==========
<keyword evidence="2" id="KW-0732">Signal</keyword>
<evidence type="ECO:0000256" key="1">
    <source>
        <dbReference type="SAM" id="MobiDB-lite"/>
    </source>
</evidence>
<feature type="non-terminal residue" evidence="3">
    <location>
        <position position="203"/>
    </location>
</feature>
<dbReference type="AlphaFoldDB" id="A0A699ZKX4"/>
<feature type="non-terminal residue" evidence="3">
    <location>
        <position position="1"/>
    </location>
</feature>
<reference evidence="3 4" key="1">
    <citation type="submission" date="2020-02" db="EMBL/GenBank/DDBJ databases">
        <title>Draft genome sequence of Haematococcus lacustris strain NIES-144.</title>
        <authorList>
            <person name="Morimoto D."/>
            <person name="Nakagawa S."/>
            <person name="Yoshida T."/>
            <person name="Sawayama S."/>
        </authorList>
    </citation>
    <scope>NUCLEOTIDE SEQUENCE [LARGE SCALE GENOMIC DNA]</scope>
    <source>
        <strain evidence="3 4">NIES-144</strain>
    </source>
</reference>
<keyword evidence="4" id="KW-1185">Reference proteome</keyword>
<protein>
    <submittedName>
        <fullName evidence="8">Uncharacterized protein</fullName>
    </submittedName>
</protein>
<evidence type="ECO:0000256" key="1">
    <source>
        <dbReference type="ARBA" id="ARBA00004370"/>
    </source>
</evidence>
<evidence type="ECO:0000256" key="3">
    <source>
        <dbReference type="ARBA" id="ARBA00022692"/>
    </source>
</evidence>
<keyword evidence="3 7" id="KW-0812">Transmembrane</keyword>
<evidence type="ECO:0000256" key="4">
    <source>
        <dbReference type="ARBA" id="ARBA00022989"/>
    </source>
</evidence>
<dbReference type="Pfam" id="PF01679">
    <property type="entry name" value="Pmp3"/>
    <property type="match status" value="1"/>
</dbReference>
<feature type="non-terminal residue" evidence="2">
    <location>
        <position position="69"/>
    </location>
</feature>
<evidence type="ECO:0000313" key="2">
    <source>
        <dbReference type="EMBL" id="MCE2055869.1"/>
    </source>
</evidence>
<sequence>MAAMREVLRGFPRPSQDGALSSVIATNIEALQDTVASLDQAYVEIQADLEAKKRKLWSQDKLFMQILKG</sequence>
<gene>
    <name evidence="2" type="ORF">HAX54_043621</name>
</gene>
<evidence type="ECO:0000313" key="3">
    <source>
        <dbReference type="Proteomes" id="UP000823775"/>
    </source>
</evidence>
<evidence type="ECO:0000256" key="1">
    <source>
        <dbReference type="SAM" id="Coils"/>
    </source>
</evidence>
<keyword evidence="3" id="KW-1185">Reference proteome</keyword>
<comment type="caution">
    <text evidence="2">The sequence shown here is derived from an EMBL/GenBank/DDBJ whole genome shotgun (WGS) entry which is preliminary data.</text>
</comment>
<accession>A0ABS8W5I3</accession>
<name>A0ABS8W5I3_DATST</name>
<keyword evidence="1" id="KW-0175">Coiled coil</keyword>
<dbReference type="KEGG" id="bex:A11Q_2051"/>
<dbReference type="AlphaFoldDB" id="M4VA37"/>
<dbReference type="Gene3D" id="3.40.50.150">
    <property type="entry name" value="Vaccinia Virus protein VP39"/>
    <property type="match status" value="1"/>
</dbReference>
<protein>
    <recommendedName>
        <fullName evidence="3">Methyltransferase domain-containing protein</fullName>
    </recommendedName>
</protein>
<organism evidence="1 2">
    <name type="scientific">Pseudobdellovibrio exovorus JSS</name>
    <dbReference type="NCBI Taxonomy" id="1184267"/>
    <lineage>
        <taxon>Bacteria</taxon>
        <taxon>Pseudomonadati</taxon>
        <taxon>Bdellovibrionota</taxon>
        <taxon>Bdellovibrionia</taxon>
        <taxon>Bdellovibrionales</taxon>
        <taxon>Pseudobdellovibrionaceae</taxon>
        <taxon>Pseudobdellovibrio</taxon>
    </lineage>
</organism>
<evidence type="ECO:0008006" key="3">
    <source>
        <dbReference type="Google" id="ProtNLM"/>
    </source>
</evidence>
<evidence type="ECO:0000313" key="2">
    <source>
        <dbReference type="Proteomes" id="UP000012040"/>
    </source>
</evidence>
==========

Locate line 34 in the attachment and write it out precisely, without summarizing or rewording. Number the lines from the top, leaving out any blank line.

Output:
<protein>